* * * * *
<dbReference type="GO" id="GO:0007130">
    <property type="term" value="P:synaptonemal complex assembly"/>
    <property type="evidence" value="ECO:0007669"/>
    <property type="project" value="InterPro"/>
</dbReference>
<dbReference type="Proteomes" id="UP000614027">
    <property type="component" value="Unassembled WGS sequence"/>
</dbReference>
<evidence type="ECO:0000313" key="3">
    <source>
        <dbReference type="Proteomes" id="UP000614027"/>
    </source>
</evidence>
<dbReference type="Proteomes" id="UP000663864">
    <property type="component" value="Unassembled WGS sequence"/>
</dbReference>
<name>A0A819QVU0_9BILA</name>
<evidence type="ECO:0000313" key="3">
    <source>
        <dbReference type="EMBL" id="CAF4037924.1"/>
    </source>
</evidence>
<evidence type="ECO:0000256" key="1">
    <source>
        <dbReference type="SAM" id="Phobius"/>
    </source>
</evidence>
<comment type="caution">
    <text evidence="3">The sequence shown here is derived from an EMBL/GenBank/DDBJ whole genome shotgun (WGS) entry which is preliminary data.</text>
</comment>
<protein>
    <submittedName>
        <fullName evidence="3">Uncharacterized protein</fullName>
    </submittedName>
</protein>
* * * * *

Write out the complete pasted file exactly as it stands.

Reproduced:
<dbReference type="GO" id="GO:0007130">
    <property type="term" value="P:synaptonemal complex assembly"/>
    <property type="evidence" value="ECO:0007669"/>
    <property type="project" value="InterPro"/>
</dbReference>
<dbReference type="Proteomes" id="UP000614027">
    <property type="component" value="Unassembled WGS sequence"/>
</dbReference>
<evidence type="ECO:0000313" key="3">
    <source>
        <dbReference type="Proteomes" id="UP000614027"/>
    </source>
</evidence>
<dbReference type="Proteomes" id="UP000663864">
    <property type="component" value="Unassembled WGS sequence"/>
</dbReference>
<name>A0A819QVU0_9BILA</name>
<evidence type="ECO:0000313" key="3">
    <source>
        <dbReference type="EMBL" id="CAF4037924.1"/>
    </source>
</evidence>
<evidence type="ECO:0000256" key="1">
    <source>
        <dbReference type="SAM" id="Phobius"/>
    </source>
</evidence>
<comment type="caution">
    <text evidence="3">The sequence shown here is derived from an EMBL/GenBank/DDBJ whole genome shotgun (WGS) entry which is preliminary data.</text>
</comment>
<protein>
    <submittedName>
        <fullName evidence="3">Uncharacterized protein</fullName>
    </submittedName>
</protein>